The antinomies of eco-socialism
The Belem eco-socialist declaration was published last month. It will be formally launched at the World Social Forum in Belem, Brazil later this month. It was commissioned by the Paris Ecosocialist Conference of 2007, and written by Ian Angus, Joel Kovel, Michael Löwy and Danielle Follett. The latter two are supporters of the USFI, Angus an editor of the Canadian Socialist Voice and Kovel an ex-Green now in Solidarity in the US.
A manifesto by four more or less Trotskyist-influenced long time leftists might be expected to produce something special. The truth is that the product is poor. The declaration attributes the causes of climate change to capitalism and makes a very general case for socialism. But there is not even a superficial analysis of the basic political-economic drives of capitalism that give rise to climate change. It contains many errors of fact and many dubious interpretations. It is no literary inspiration. It has glaring silences and omissions. In short, it is no basis on which to take forward discussions between socialist and ecologists.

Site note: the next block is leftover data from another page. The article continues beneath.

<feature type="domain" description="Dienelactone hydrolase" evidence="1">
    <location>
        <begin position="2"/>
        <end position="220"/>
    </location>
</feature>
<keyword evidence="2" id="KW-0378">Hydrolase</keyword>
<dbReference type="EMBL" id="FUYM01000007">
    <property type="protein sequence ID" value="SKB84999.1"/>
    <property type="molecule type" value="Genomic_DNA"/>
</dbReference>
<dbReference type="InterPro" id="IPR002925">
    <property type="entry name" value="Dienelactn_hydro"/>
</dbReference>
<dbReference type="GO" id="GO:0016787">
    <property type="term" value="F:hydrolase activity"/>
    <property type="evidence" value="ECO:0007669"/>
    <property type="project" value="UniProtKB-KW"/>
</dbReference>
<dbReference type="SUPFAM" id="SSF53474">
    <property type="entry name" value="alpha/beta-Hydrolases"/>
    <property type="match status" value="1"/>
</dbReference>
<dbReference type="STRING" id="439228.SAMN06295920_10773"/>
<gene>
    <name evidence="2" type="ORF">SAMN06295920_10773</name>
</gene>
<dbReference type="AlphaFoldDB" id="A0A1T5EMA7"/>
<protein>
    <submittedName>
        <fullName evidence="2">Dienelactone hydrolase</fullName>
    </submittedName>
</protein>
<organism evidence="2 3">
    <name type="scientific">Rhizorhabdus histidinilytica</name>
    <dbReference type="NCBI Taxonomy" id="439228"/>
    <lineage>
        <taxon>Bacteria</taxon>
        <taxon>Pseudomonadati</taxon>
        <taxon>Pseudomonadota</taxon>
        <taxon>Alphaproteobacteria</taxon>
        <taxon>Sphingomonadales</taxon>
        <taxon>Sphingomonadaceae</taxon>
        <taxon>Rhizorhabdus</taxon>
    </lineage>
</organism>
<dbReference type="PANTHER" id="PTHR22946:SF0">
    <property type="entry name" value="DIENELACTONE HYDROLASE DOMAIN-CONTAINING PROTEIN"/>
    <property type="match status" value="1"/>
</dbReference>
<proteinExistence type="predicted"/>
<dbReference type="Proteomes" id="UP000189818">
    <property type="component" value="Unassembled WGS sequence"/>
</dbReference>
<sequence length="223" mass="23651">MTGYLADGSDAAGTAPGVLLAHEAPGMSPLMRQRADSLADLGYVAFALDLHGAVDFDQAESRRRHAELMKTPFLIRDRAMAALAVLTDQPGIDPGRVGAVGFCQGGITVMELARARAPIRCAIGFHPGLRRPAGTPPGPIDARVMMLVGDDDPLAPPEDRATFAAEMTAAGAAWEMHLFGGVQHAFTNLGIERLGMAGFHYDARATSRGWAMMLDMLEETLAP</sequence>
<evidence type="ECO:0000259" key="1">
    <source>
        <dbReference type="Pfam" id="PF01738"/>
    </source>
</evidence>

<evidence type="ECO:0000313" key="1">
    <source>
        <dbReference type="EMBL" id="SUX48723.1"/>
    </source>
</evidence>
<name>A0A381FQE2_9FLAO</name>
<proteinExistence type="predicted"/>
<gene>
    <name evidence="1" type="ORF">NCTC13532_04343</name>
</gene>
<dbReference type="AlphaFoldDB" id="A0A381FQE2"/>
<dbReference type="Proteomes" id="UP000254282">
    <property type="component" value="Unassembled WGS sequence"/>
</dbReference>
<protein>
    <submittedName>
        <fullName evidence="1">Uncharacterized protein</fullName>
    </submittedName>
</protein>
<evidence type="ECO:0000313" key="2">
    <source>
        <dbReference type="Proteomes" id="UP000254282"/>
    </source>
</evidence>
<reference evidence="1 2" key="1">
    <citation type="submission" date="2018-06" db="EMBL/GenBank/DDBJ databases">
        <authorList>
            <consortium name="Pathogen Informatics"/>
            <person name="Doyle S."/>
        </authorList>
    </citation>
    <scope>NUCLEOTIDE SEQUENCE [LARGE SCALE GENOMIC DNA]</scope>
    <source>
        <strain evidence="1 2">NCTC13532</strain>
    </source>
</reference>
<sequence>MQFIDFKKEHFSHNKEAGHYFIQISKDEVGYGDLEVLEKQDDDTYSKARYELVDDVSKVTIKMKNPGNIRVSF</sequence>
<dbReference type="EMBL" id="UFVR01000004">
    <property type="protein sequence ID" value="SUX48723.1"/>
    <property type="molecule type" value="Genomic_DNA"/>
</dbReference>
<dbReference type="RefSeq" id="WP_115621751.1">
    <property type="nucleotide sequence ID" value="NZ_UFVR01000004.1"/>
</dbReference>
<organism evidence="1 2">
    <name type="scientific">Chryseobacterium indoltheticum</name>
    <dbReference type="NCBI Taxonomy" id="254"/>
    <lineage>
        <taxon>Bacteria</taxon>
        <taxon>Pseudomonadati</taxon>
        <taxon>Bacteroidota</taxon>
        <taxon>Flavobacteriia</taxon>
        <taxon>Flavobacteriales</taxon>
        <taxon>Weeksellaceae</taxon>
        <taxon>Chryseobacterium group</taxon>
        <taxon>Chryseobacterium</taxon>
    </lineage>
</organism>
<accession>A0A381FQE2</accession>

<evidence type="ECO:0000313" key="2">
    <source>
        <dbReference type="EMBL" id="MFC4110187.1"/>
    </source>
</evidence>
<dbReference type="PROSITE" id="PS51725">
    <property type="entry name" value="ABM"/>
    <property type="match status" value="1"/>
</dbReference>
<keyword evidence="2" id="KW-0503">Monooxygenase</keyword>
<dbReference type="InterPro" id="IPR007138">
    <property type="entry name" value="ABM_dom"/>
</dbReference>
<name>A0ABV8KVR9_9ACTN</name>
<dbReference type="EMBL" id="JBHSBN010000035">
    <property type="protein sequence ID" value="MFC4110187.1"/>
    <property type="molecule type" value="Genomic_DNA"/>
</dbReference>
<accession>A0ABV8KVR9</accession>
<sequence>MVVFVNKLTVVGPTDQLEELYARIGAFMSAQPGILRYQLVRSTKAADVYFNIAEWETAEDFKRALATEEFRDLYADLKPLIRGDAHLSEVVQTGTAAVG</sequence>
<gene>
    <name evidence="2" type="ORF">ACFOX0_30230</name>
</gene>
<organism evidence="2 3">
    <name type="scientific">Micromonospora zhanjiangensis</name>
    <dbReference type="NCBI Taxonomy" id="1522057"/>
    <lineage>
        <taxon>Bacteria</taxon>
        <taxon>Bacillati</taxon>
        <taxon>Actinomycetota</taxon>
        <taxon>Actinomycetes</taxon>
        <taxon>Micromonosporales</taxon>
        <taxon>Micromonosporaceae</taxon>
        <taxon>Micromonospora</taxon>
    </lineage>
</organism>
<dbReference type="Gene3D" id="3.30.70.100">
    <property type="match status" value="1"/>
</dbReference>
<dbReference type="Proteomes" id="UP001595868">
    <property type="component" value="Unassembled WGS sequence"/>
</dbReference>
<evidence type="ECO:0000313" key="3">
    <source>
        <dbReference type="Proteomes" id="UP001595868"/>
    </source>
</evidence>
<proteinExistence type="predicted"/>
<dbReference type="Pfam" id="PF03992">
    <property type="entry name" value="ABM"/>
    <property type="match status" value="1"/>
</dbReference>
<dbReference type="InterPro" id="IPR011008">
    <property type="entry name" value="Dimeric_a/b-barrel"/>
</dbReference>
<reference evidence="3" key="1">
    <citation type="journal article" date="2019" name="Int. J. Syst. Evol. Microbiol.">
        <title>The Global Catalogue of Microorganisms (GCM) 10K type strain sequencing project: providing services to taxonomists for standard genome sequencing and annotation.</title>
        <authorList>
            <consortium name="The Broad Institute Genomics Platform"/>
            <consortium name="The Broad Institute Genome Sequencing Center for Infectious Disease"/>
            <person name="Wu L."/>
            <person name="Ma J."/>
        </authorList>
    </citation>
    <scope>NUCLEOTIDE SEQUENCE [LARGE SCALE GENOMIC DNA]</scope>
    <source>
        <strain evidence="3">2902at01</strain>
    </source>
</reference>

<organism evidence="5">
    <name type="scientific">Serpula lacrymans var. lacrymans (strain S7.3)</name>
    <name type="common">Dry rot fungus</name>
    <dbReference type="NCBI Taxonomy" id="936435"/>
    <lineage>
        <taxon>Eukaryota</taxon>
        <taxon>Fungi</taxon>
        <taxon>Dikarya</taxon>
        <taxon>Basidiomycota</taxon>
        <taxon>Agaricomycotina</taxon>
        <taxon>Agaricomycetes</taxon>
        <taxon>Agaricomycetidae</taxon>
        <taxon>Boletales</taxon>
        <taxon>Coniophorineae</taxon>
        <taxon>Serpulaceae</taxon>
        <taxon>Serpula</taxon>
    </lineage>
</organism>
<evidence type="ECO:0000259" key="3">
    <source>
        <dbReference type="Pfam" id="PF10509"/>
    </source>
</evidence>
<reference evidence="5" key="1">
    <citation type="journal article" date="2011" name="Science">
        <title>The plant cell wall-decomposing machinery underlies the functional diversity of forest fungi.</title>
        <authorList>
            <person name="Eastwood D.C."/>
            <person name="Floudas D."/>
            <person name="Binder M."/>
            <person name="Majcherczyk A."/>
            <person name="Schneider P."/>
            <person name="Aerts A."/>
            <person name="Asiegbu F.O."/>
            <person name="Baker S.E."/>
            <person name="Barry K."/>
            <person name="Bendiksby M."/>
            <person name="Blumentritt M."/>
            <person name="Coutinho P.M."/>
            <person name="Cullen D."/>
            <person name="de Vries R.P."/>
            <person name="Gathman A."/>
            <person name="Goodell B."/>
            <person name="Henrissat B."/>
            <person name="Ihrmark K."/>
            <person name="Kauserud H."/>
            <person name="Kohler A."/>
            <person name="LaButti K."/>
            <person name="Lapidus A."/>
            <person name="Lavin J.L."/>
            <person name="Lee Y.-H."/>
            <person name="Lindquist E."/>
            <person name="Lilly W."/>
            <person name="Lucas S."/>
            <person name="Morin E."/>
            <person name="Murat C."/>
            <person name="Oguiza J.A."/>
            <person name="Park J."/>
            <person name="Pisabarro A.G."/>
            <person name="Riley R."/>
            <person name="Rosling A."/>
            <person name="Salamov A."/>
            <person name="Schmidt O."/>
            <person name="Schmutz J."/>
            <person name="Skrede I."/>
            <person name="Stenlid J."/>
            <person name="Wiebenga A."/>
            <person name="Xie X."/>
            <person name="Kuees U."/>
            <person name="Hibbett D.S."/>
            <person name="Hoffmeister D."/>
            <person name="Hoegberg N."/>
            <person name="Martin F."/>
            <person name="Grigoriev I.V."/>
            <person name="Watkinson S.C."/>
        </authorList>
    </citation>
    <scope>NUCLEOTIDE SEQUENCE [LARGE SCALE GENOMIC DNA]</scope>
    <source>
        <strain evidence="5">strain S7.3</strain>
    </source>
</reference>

1) The declaration starts with a quote from Evo Morales, president of Bolivia. It is decidedly odd for a socialist manifesto to begin with a quote from the head of state of a bourgeois government, albeit one in conflict with sections of the bourgeoisie.
2) It is imbued with catastrophism: “Quantitative change is giving way to qualitative transformation, bringing the world to a tipping point, to the edge of disaster”;
“At worst, human life may not survive”. There is widespread agreement about the dire consequences of climate change; extrapolating this to the end of the world – without any substantial argument – is unlikely to motivate a great fightback. Left in the air, this is more likely to demoralise.